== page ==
Imagine being the typical 20-year-old American-male college student in May of 1952. You have come of age in the new era of the American teenager. You are living in close quarters with thousands of peers amid a campus boom made possible by the GI Bill. Whether you study rocket science or history, you are being trained to win the Cold War. You are eligible to be drafted to kill and die in Korea, but you cannot vote, and you cannot spend the night with your girlfriend, and you cannot console yourself by rocking out to “(I Can’t Get No) Satisfaction” because Mick Jagger is still 8 years old. Which is not even to mention that homosexuality is grounds for expulsion. You have been waiting for spring. You have been studying Robert Herrick in English lit. The leaves are on the trees. The sun is in the leaves. The personal is the political, but there aren’t yet any second-wave feminists to say so. The sap is rising in the trunk. The panty-raider’s pursuit of unmentionables is sometimes a conscious act of political speech, sometimes the unconscious expression of teen lust in a repressive climate.
There was never again a panty-raid season like ’52, though isolated incidents of like behavior became a feature of college life. By and large, the tone was of the rumpus, but now and then, a ruckus broke out. On Wednesday, May 16, 1956, temperatures in Berkeley reached above 90 degrees, and at the University of California, the frat-house water fights of the smoggy afternoon led first to good-natured after-dark frolicking and then, after hours, to belligerent groping and general hysteria. Guns were drawn, and battle lines. The Chronicle’s headline: “2,000 At UC Go On Wild Spree.”
That was Berkeley’s first panty raid. Chancellor Clark Kerr’s 33-page white paper on the affair concluded that (contrary to the reports of Newsweek) no women had been disrobed, but estimated losses of $12,000 in damaged property and stolen underwear. Kerr convinced a donor to kick in $300,000 for a new pool, and he cautiously anticipated a peaceful future, as in these remarks quoted by Seth Rosenfeld: “I have considerable confidence that the current generation of students at Berkeley will not again engage in such activities.” He added: “It is perhaps too optimistic to believe that there will never be another major mass disturbance by Berkeley students.”
There are nine colleges with traditions of campus revolution predating the American Revolution. It happens that May 3, 1963 saw the Harvard Crimson recap that school’s history of insurrection; in 1780, the Tory student body forced the resignation of the university’s Loyalist president—but mostly there were tantrums about cafeteria gruel, which occasioned mock-epic poems about month-long food fights. Once a century or so, Yale has an out-of-hand snowball fight. Everybody knows about the animals at Dartmouth.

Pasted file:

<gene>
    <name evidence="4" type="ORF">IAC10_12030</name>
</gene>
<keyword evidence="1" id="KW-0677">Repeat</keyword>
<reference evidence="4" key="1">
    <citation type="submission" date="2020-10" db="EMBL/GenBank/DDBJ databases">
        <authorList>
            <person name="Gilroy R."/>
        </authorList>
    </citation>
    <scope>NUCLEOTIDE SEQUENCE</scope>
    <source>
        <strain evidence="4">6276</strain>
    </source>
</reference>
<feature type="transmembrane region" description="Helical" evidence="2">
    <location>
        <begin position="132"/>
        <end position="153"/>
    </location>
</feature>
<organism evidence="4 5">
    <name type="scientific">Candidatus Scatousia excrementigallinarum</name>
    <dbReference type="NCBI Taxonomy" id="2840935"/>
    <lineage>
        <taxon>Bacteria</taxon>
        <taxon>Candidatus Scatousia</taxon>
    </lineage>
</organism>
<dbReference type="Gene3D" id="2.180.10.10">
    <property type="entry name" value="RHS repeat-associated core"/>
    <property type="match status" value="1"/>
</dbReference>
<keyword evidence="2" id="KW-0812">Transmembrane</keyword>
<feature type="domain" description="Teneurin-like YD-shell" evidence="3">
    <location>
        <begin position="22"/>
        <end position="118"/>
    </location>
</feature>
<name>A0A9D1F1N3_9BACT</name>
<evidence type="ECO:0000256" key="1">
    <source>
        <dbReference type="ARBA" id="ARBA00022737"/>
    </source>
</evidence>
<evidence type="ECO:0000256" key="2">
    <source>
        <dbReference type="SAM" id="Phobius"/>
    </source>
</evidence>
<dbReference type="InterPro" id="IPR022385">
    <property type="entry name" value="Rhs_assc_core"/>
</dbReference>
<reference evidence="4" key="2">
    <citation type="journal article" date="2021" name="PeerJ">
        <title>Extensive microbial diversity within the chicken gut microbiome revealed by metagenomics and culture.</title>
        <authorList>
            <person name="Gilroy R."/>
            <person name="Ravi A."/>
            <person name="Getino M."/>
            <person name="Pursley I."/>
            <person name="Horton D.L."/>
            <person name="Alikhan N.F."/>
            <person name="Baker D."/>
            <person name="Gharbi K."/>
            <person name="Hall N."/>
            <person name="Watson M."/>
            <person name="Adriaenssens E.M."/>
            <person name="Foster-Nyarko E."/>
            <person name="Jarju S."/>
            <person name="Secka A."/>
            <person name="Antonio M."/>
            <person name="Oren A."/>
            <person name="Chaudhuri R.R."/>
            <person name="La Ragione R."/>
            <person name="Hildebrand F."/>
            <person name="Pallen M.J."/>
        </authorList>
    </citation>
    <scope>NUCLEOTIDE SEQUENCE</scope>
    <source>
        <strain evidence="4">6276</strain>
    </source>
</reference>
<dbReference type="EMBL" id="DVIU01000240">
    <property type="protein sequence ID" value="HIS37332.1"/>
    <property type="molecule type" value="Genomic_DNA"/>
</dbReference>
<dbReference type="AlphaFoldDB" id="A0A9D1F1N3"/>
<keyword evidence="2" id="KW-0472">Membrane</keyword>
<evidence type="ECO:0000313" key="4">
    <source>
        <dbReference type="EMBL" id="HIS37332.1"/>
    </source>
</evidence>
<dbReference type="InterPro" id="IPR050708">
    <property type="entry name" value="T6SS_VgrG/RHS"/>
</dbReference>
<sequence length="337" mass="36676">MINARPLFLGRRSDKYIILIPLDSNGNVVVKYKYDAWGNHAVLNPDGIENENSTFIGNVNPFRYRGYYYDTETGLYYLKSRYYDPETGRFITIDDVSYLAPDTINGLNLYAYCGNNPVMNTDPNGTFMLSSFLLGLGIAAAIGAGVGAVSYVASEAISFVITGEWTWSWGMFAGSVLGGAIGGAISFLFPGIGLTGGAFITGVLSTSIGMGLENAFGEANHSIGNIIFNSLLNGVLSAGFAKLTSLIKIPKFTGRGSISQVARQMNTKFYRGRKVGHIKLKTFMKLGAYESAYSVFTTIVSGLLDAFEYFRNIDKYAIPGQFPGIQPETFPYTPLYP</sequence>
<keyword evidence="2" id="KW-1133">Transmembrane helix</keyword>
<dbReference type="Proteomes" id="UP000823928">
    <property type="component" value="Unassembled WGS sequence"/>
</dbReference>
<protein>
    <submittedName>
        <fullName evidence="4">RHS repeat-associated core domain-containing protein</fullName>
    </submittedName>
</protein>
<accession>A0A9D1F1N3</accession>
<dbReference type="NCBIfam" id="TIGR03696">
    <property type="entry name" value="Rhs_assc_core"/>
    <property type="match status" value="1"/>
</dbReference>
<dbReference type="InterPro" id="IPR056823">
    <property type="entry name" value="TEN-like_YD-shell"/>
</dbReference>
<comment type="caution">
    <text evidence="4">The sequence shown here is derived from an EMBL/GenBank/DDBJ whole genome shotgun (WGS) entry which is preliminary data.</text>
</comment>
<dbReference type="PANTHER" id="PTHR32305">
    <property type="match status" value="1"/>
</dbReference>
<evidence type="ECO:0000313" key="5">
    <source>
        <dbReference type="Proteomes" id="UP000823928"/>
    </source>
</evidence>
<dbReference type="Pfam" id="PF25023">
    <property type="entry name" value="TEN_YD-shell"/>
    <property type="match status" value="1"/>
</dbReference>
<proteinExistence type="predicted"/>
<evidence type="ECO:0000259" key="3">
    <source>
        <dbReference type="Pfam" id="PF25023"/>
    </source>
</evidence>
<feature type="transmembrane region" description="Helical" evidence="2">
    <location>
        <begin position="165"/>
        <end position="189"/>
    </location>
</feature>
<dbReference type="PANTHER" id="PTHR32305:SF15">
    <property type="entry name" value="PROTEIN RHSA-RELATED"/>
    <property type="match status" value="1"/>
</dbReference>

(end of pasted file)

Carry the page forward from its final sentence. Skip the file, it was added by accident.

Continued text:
And all of these things were happening at good schools. The long and dense tradition of rogue behavior at Princeton is such a marvel partly because the school, despite the best efforts of Woodrow Wilson, didn’t start getting good until after World War II. This is one reason that its president was so sensitive about Scott Fitzgerald’s This Side of Paradise portrait of the school as “the pleasantest country club in America.” Soon after its publication, Fitzgerald received a very strange letter from John Grier Hibben: “I am taking the liberty of telling you very frankly that your characterization of Princeton grieved me.” That letter was dated May 27, 1920, two weeks after students opened up Houseparties Weekend by burning down the chapel. (To be clear, no arson charges were filed, but an afternoon’s study of the matter will likely lead you to conclude that the kids were burning down the examination hall in the hope of getting out of exams and the chapel was just collateral damage.)
That May Monday, around 10:30 p.m., the innocent noodling of a study-break clarinetist came drifting from a window in Henry Courtyard. A trumpet honked reply, a trombone came in, as did vocal razzes and verbal jeers, building to a general clatter of instruments, phonograph records, fire alarms, cranked sirens, cherry-bombs, the rustle of toilet paper in the elms, the crackle of burning ivy on the old stone walls. The authorities appeared, nudging the mob to the town’s main drag.